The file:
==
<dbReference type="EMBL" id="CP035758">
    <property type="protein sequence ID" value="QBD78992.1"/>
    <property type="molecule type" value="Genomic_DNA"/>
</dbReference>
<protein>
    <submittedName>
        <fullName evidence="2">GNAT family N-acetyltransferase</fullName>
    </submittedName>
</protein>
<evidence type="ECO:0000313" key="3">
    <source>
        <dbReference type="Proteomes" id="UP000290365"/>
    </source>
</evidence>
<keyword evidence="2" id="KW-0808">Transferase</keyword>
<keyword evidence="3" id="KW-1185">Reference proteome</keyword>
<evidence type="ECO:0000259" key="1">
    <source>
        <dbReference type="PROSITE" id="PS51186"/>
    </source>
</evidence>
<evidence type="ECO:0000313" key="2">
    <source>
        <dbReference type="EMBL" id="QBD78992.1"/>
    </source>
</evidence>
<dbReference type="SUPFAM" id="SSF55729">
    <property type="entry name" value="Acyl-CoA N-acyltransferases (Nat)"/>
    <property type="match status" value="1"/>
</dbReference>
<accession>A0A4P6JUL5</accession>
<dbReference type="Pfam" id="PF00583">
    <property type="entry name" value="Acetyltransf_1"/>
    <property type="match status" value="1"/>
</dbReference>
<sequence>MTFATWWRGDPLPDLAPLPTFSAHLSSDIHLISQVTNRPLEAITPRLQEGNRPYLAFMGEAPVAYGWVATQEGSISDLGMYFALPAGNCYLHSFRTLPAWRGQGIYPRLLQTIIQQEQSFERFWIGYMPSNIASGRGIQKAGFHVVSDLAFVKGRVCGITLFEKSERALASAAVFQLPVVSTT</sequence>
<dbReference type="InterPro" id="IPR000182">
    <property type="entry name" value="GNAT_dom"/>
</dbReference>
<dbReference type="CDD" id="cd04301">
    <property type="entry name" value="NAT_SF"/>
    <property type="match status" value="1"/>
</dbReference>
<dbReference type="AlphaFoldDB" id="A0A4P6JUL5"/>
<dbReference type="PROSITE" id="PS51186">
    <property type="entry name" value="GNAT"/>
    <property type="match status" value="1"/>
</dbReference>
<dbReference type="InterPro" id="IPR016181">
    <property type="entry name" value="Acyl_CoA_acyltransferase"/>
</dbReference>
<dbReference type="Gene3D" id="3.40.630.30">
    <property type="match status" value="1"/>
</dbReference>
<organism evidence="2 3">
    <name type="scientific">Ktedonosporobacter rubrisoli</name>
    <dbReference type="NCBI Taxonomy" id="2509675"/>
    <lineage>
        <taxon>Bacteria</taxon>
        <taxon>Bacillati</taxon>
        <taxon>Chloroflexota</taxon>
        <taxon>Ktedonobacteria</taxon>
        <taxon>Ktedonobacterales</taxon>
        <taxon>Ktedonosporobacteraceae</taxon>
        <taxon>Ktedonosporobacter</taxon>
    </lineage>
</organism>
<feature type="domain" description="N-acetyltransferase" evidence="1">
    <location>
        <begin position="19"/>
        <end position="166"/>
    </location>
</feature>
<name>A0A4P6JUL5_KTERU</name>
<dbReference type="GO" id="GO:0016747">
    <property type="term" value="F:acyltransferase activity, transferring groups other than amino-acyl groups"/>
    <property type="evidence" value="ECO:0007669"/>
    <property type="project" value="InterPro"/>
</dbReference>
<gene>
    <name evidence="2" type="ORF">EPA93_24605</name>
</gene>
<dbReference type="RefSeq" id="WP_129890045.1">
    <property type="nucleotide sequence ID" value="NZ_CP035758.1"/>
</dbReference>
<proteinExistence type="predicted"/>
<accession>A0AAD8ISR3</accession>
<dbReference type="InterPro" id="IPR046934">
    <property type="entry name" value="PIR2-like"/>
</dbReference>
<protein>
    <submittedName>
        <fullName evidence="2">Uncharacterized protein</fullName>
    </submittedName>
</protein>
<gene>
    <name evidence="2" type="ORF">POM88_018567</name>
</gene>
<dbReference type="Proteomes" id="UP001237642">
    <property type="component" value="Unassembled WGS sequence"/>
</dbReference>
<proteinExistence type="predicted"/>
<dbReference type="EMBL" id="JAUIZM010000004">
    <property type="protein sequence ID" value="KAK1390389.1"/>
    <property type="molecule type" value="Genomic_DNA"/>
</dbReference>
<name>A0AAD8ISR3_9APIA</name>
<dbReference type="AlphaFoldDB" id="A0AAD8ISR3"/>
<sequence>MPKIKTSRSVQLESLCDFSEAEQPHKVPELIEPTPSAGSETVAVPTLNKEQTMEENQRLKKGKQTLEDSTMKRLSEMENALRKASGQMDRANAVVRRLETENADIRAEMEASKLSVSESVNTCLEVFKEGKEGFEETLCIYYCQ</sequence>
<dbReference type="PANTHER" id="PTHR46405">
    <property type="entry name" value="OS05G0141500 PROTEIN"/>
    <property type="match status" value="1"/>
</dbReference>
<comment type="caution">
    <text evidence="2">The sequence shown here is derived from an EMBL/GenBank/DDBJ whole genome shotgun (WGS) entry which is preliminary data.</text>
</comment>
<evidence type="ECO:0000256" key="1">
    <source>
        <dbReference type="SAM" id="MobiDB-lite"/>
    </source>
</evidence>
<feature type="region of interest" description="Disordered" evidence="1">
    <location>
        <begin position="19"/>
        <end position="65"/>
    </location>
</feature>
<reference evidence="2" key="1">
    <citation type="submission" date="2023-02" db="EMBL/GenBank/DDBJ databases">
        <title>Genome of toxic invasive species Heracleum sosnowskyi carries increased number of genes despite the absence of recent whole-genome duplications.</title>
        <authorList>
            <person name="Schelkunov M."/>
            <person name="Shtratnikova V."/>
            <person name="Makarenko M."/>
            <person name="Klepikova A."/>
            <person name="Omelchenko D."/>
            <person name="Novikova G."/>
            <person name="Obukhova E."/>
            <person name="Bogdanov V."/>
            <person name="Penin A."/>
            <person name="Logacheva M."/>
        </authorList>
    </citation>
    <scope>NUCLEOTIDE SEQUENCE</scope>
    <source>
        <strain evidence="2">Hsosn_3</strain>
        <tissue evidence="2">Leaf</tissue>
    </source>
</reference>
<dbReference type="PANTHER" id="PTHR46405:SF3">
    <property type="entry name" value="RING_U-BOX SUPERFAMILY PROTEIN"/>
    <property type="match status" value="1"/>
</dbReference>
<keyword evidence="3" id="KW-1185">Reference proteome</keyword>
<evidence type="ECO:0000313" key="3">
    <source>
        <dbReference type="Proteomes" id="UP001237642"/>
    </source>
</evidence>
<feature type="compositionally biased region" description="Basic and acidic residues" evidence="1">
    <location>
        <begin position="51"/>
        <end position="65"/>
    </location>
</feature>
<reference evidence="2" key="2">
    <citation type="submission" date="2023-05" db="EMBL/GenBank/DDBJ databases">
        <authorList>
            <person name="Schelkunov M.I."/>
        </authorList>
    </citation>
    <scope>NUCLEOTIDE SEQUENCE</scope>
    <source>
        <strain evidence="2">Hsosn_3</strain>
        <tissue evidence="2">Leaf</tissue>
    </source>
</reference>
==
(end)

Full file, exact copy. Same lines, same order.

<dbReference type="EMBL" id="CP035758">
    <property type="protein sequence ID" value="QBD78992.1"/>
    <property type="molecule type" value="Genomic_DNA"/>
</dbReference>
<protein>
    <submittedName>
        <fullName evidence="2">GNAT family N-acetyltransferase</fullName>
    </submittedName>
</protein>
<evidence type="ECO:0000313" key="3">
    <source>
        <dbReference type="Proteomes" id="UP000290365"/>
    </source>
</evidence>
<keyword evidence="2" id="KW-0808">Transferase</keyword>
<keyword evidence="3" id="KW-1185">Reference proteome</keyword>
<evidence type="ECO:0000259" key="1">
    <source>
        <dbReference type="PROSITE" id="PS51186"/>
    </source>
</evidence>
<evidence type="ECO:0000313" key="2">
    <source>
        <dbReference type="EMBL" id="QBD78992.1"/>
    </source>
</evidence>
<dbReference type="SUPFAM" id="SSF55729">
    <property type="entry name" value="Acyl-CoA N-acyltransferases (Nat)"/>
    <property type="match status" value="1"/>
</dbReference>
<accession>A0A4P6JUL5</accession>
<dbReference type="Pfam" id="PF00583">
    <property type="entry name" value="Acetyltransf_1"/>
    <property type="match status" value="1"/>
</dbReference>
<sequence>MTFATWWRGDPLPDLAPLPTFSAHLSSDIHLISQVTNRPLEAITPRLQEGNRPYLAFMGEAPVAYGWVATQEGSISDLGMYFALPAGNCYLHSFRTLPAWRGQGIYPRLLQTIIQQEQSFERFWIGYMPSNIASGRGIQKAGFHVVSDLAFVKGRVCGITLFEKSERALASAAVFQLPVVSTT</sequence>
<dbReference type="InterPro" id="IPR000182">
    <property type="entry name" value="GNAT_dom"/>
</dbReference>
<dbReference type="CDD" id="cd04301">
    <property type="entry name" value="NAT_SF"/>
    <property type="match status" value="1"/>
</dbReference>
<dbReference type="AlphaFoldDB" id="A0A4P6JUL5"/>
<dbReference type="PROSITE" id="PS51186">
    <property type="entry name" value="GNAT"/>
    <property type="match status" value="1"/>
</dbReference>
<dbReference type="InterPro" id="IPR016181">
    <property type="entry name" value="Acyl_CoA_acyltransferase"/>
</dbReference>
<dbReference type="Gene3D" id="3.40.630.30">
    <property type="match status" value="1"/>
</dbReference>
<organism evidence="2 3">
    <name type="scientific">Ktedonosporobacter rubrisoli</name>
    <dbReference type="NCBI Taxonomy" id="2509675"/>
    <lineage>
        <taxon>Bacteria</taxon>
        <taxon>Bacillati</taxon>
        <taxon>Chloroflexota</taxon>
        <taxon>Ktedonobacteria</taxon>
        <taxon>Ktedonobacterales</taxon>
        <taxon>Ktedonosporobacteraceae</taxon>
        <taxon>Ktedonosporobacter</taxon>
    </lineage>
</organism>
<feature type="domain" description="N-acetyltransferase" evidence="1">
    <location>
        <begin position="19"/>
        <end position="166"/>
    </location>
</feature>
<name>A0A4P6JUL5_KTERU</name>
<dbReference type="GO" id="GO:0016747">
    <property type="term" value="F:acyltransferase activity, transferring groups other than amino-acyl groups"/>
    <property type="evidence" value="ECO:0007669"/>
    <property type="project" value="InterPro"/>
</dbReference>
<gene>
    <name evidence="2" type="ORF">EPA93_24605</name>
</gene>
<dbReference type="RefSeq" id="WP_129890045.1">
    <property type="nucleotide sequence ID" value="NZ_CP035758.1"/>
</dbReference>
<proteinExistence type="predicted"/>
<accession>A0AAD8ISR3</accession>
<dbReference type="InterPro" id="IPR046934">
    <property type="entry name" value="PIR2-like"/>
</dbReference>
<protein>
    <submittedName>
        <fullName evidence="2">Uncharacterized protein</fullName>
    </submittedName>
</protein>
<gene>
    <name evidence="2" type="ORF">POM88_018567</name>
</gene>
<dbReference type="Proteomes" id="UP001237642">
    <property type="component" value="Unassembled WGS sequence"/>
</dbReference>
<proteinExistence type="predicted"/>
<dbReference type="EMBL" id="JAUIZM010000004">
    <property type="protein sequence ID" value="KAK1390389.1"/>
    <property type="molecule type" value="Genomic_DNA"/>
</dbReference>
<name>A0AAD8ISR3_9APIA</name>
<dbReference type="AlphaFoldDB" id="A0AAD8ISR3"/>
<sequence>MPKIKTSRSVQLESLCDFSEAEQPHKVPELIEPTPSAGSETVAVPTLNKEQTMEENQRLKKGKQTLEDSTMKRLSEMENALRKASGQMDRANAVVRRLETENADIRAEMEASKLSVSESVNTCLEVFKEGKEGFEETLCIYYCQ</sequence>
<dbReference type="PANTHER" id="PTHR46405">
    <property type="entry name" value="OS05G0141500 PROTEIN"/>
    <property type="match status" value="1"/>
</dbReference>
<comment type="caution">
    <text evidence="2">The sequence shown here is derived from an EMBL/GenBank/DDBJ whole genome shotgun (WGS) entry which is preliminary data.</text>
</comment>
<evidence type="ECO:0000256" key="1">
    <source>
        <dbReference type="SAM" id="MobiDB-lite"/>
    </source>
</evidence>
<feature type="region of interest" description="Disordered" evidence="1">
    <location>
        <begin position="19"/>
        <end position="65"/>
    </location>
</feature>
<reference evidence="2" key="1">
    <citation type="submission" date="2023-02" db="EMBL/GenBank/DDBJ databases">
        <title>Genome of toxic invasive species Heracleum sosnowskyi carries increased number of genes despite the absence of recent whole-genome duplications.</title>
        <authorList>
            <person name="Schelkunov M."/>
            <person name="Shtratnikova V."/>
            <person name="Makarenko M."/>
            <person name="Klepikova A."/>
            <person name="Omelchenko D."/>
            <person name="Novikova G."/>
            <person name="Obukhova E."/>
            <person name="Bogdanov V."/>
            <person name="Penin A."/>
            <person name="Logacheva M."/>
        </authorList>
    </citation>
    <scope>NUCLEOTIDE SEQUENCE</scope>
    <source>
        <strain evidence="2">Hsosn_3</strain>
        <tissue evidence="2">Leaf</tissue>
    </source>
</reference>
<dbReference type="PANTHER" id="PTHR46405:SF3">
    <property type="entry name" value="RING_U-BOX SUPERFAMILY PROTEIN"/>
    <property type="match status" value="1"/>
</dbReference>
<keyword evidence="3" id="KW-1185">Reference proteome</keyword>
<evidence type="ECO:0000313" key="3">
    <source>
        <dbReference type="Proteomes" id="UP001237642"/>
    </source>
</evidence>
<feature type="compositionally biased region" description="Basic and acidic residues" evidence="1">
    <location>
        <begin position="51"/>
        <end position="65"/>
    </location>
</feature>
<reference evidence="2" key="2">
    <citation type="submission" date="2023-05" db="EMBL/GenBank/DDBJ databases">
        <authorList>
            <person name="Schelkunov M.I."/>
        </authorList>
    </citation>
    <scope>NUCLEOTIDE SEQUENCE</scope>
    <source>
        <strain evidence="2">Hsosn_3</strain>
        <tissue evidence="2">Leaf</tissue>
    </source>
</reference>